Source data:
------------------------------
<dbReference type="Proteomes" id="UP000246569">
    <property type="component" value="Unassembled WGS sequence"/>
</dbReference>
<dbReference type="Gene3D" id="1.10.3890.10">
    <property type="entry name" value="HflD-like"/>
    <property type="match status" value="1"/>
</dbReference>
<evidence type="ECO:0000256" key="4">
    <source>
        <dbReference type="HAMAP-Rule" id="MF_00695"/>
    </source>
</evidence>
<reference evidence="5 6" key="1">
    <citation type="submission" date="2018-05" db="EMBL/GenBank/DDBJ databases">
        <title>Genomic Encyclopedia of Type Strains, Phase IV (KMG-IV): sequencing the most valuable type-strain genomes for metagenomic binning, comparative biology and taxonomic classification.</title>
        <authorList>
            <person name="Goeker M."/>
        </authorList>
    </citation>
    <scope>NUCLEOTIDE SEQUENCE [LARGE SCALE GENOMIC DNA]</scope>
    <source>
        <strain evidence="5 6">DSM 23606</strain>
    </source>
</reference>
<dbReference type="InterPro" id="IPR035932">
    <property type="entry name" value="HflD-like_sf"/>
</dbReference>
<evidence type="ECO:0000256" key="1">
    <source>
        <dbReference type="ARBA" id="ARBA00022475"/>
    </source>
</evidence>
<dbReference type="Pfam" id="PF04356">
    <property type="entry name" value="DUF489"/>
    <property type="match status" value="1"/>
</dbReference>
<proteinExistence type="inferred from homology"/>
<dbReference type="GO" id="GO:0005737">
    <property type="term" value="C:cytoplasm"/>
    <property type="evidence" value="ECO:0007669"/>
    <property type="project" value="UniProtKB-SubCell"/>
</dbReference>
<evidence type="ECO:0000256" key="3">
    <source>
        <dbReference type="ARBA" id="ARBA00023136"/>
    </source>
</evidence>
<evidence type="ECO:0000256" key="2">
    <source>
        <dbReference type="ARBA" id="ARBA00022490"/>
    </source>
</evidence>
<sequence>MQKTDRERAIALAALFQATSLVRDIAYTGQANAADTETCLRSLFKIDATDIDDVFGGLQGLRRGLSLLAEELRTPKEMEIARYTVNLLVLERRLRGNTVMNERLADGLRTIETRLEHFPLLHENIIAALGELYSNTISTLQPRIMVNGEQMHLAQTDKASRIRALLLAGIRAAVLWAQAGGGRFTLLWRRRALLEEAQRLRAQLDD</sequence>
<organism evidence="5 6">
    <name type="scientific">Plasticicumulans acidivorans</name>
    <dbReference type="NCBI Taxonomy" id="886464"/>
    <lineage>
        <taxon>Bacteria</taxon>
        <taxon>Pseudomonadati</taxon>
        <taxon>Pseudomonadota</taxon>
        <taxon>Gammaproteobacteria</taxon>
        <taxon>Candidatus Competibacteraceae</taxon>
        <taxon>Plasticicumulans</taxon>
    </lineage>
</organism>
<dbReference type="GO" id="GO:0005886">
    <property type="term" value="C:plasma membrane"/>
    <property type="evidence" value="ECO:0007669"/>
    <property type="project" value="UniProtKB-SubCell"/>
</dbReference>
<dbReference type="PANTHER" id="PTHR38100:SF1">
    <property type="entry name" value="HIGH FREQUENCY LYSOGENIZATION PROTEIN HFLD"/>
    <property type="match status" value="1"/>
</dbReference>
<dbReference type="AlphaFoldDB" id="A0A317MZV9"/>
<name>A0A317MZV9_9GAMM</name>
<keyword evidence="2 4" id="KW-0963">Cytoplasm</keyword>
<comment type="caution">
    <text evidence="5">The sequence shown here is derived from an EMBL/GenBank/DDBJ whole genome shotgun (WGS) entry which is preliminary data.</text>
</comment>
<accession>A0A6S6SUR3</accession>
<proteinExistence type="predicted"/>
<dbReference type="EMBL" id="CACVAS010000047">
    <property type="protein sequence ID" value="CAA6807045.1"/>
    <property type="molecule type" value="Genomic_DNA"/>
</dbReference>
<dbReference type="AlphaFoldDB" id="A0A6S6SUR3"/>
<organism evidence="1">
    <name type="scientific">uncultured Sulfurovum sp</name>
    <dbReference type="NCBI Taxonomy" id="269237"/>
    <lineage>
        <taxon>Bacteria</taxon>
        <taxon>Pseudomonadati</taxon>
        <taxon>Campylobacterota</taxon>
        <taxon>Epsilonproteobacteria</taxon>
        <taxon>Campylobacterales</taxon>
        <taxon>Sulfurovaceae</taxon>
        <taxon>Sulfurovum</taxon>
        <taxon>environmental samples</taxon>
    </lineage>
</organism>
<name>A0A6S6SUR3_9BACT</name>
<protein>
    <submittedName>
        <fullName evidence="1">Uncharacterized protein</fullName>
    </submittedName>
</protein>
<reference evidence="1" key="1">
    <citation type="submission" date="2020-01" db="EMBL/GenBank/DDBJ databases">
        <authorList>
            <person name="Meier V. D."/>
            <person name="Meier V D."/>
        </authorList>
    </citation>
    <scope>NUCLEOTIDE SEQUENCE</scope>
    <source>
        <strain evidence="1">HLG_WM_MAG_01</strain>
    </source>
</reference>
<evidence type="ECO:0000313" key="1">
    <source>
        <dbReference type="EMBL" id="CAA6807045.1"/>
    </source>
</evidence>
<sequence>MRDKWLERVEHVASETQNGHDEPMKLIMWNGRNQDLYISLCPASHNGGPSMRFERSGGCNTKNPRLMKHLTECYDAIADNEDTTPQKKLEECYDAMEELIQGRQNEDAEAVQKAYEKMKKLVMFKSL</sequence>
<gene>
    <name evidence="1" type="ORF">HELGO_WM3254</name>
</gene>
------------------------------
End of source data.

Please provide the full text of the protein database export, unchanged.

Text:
<dbReference type="Proteomes" id="UP000246569">
    <property type="component" value="Unassembled WGS sequence"/>
</dbReference>
<dbReference type="Gene3D" id="1.10.3890.10">
    <property type="entry name" value="HflD-like"/>
    <property type="match status" value="1"/>
</dbReference>
<evidence type="ECO:0000256" key="4">
    <source>
        <dbReference type="HAMAP-Rule" id="MF_00695"/>
    </source>
</evidence>
<reference evidence="5 6" key="1">
    <citation type="submission" date="2018-05" db="EMBL/GenBank/DDBJ databases">
        <title>Genomic Encyclopedia of Type Strains, Phase IV (KMG-IV): sequencing the most valuable type-strain genomes for metagenomic binning, comparative biology and taxonomic classification.</title>
        <authorList>
            <person name="Goeker M."/>
        </authorList>
    </citation>
    <scope>NUCLEOTIDE SEQUENCE [LARGE SCALE GENOMIC DNA]</scope>
    <source>
        <strain evidence="5 6">DSM 23606</strain>
    </source>
</reference>
<dbReference type="InterPro" id="IPR035932">
    <property type="entry name" value="HflD-like_sf"/>
</dbReference>
<evidence type="ECO:0000256" key="1">
    <source>
        <dbReference type="ARBA" id="ARBA00022475"/>
    </source>
</evidence>
<dbReference type="Pfam" id="PF04356">
    <property type="entry name" value="DUF489"/>
    <property type="match status" value="1"/>
</dbReference>
<proteinExistence type="inferred from homology"/>
<dbReference type="GO" id="GO:0005737">
    <property type="term" value="C:cytoplasm"/>
    <property type="evidence" value="ECO:0007669"/>
    <property type="project" value="UniProtKB-SubCell"/>
</dbReference>
<evidence type="ECO:0000256" key="3">
    <source>
        <dbReference type="ARBA" id="ARBA00023136"/>
    </source>
</evidence>
<evidence type="ECO:0000256" key="2">
    <source>
        <dbReference type="ARBA" id="ARBA00022490"/>
    </source>
</evidence>
<sequence>MQKTDRERAIALAALFQATSLVRDIAYTGQANAADTETCLRSLFKIDATDIDDVFGGLQGLRRGLSLLAEELRTPKEMEIARYTVNLLVLERRLRGNTVMNERLADGLRTIETRLEHFPLLHENIIAALGELYSNTISTLQPRIMVNGEQMHLAQTDKASRIRALLLAGIRAAVLWAQAGGGRFTLLWRRRALLEEAQRLRAQLDD</sequence>
<organism evidence="5 6">
    <name type="scientific">Plasticicumulans acidivorans</name>
    <dbReference type="NCBI Taxonomy" id="886464"/>
    <lineage>
        <taxon>Bacteria</taxon>
        <taxon>Pseudomonadati</taxon>
        <taxon>Pseudomonadota</taxon>
        <taxon>Gammaproteobacteria</taxon>
        <taxon>Candidatus Competibacteraceae</taxon>
        <taxon>Plasticicumulans</taxon>
    </lineage>
</organism>
<dbReference type="GO" id="GO:0005886">
    <property type="term" value="C:plasma membrane"/>
    <property type="evidence" value="ECO:0007669"/>
    <property type="project" value="UniProtKB-SubCell"/>
</dbReference>
<dbReference type="PANTHER" id="PTHR38100:SF1">
    <property type="entry name" value="HIGH FREQUENCY LYSOGENIZATION PROTEIN HFLD"/>
    <property type="match status" value="1"/>
</dbReference>
<dbReference type="AlphaFoldDB" id="A0A317MZV9"/>
<name>A0A317MZV9_9GAMM</name>
<keyword evidence="2 4" id="KW-0963">Cytoplasm</keyword>
<comment type="caution">
    <text evidence="5">The sequence shown here is derived from an EMBL/GenBank/DDBJ whole genome shotgun (WGS) entry which is preliminary data.</text>
</comment>
<accession>A0A6S6SUR3</accession>
<proteinExistence type="predicted"/>
<dbReference type="EMBL" id="CACVAS010000047">
    <property type="protein sequence ID" value="CAA6807045.1"/>
    <property type="molecule type" value="Genomic_DNA"/>
</dbReference>
<dbReference type="AlphaFoldDB" id="A0A6S6SUR3"/>
<organism evidence="1">
    <name type="scientific">uncultured Sulfurovum sp</name>
    <dbReference type="NCBI Taxonomy" id="269237"/>
    <lineage>
        <taxon>Bacteria</taxon>
        <taxon>Pseudomonadati</taxon>
        <taxon>Campylobacterota</taxon>
        <taxon>Epsilonproteobacteria</taxon>
        <taxon>Campylobacterales</taxon>
        <taxon>Sulfurovaceae</taxon>
        <taxon>Sulfurovum</taxon>
        <taxon>environmental samples</taxon>
    </lineage>
</organism>
<name>A0A6S6SUR3_9BACT</name>
<protein>
    <submittedName>
        <fullName evidence="1">Uncharacterized protein</fullName>
    </submittedName>
</protein>
<reference evidence="1" key="1">
    <citation type="submission" date="2020-01" db="EMBL/GenBank/DDBJ databases">
        <authorList>
            <person name="Meier V. D."/>
            <person name="Meier V D."/>
        </authorList>
    </citation>
    <scope>NUCLEOTIDE SEQUENCE</scope>
    <source>
        <strain evidence="1">HLG_WM_MAG_01</strain>
    </source>
</reference>
<evidence type="ECO:0000313" key="1">
    <source>
        <dbReference type="EMBL" id="CAA6807045.1"/>
    </source>
</evidence>
<sequence>MRDKWLERVEHVASETQNGHDEPMKLIMWNGRNQDLYISLCPASHNGGPSMRFERSGGCNTKNPRLMKHLTECYDAIADNEDTTPQKKLEECYDAMEELIQGRQNEDAEAVQKAYEKMKKLVMFKSL</sequence>
<gene>
    <name evidence="1" type="ORF">HELGO_WM3254</name>
</gene>